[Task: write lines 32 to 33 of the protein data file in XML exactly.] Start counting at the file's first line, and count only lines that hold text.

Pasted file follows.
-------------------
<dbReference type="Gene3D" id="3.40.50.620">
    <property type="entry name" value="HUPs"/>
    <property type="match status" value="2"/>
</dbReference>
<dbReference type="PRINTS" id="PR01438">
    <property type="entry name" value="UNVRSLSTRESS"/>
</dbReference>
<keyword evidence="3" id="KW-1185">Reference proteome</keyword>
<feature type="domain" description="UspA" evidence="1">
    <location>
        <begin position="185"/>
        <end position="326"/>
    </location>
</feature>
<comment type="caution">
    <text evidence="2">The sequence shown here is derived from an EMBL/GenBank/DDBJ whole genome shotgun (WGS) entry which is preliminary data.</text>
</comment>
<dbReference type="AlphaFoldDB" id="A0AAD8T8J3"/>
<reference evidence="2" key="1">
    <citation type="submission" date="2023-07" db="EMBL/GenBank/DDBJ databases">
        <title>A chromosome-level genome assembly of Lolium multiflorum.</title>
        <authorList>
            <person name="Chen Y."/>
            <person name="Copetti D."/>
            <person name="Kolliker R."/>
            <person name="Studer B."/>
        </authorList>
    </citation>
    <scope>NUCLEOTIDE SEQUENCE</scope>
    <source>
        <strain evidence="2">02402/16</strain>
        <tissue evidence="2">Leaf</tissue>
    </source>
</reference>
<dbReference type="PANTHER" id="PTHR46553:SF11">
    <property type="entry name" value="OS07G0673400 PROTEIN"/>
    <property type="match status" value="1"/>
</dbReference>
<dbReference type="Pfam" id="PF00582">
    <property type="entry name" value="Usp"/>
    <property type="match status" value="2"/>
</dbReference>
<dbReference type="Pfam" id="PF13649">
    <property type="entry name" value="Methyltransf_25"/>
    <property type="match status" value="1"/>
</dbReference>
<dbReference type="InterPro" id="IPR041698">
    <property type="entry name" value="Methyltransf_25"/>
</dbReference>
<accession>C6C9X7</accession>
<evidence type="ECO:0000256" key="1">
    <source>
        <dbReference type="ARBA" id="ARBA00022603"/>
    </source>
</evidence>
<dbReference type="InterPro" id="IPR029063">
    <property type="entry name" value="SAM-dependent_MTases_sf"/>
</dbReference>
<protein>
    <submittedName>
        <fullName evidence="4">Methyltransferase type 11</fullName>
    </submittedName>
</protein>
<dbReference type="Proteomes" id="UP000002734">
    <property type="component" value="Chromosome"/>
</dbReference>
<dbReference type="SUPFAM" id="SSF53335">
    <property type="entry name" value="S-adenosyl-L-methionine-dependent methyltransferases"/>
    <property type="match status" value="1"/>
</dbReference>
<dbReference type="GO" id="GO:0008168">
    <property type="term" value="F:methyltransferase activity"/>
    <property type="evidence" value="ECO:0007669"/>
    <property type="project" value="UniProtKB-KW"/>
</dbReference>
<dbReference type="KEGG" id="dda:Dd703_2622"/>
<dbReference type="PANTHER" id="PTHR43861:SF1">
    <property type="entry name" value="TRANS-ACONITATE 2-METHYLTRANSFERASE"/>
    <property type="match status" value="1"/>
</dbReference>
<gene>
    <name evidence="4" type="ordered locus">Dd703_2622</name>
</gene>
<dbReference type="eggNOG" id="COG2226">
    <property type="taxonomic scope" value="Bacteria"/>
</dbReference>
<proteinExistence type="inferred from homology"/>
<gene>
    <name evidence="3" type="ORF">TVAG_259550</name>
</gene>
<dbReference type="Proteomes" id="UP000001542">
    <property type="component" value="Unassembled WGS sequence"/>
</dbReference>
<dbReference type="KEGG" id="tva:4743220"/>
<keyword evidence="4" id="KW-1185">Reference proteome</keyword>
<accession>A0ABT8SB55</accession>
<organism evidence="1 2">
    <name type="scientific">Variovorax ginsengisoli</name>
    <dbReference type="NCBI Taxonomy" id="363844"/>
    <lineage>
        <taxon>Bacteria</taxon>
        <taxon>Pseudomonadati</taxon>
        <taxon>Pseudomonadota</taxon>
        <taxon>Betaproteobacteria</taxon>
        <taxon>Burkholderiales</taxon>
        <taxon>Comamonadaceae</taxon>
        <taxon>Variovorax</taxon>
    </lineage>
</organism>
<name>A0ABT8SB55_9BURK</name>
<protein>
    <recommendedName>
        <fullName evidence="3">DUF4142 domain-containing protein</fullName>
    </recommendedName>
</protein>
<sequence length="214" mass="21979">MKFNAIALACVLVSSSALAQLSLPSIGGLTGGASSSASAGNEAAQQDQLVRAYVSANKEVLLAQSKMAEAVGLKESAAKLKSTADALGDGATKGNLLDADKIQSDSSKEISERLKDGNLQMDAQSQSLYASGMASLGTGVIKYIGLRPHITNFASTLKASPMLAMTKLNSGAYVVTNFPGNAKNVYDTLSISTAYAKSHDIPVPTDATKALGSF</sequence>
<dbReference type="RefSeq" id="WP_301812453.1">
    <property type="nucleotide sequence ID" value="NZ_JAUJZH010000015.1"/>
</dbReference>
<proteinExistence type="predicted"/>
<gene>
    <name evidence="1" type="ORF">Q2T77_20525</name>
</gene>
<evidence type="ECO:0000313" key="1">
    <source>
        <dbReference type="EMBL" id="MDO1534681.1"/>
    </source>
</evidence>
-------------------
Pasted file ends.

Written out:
        <tissue evidence="2">Leaf</tissue>
    </source>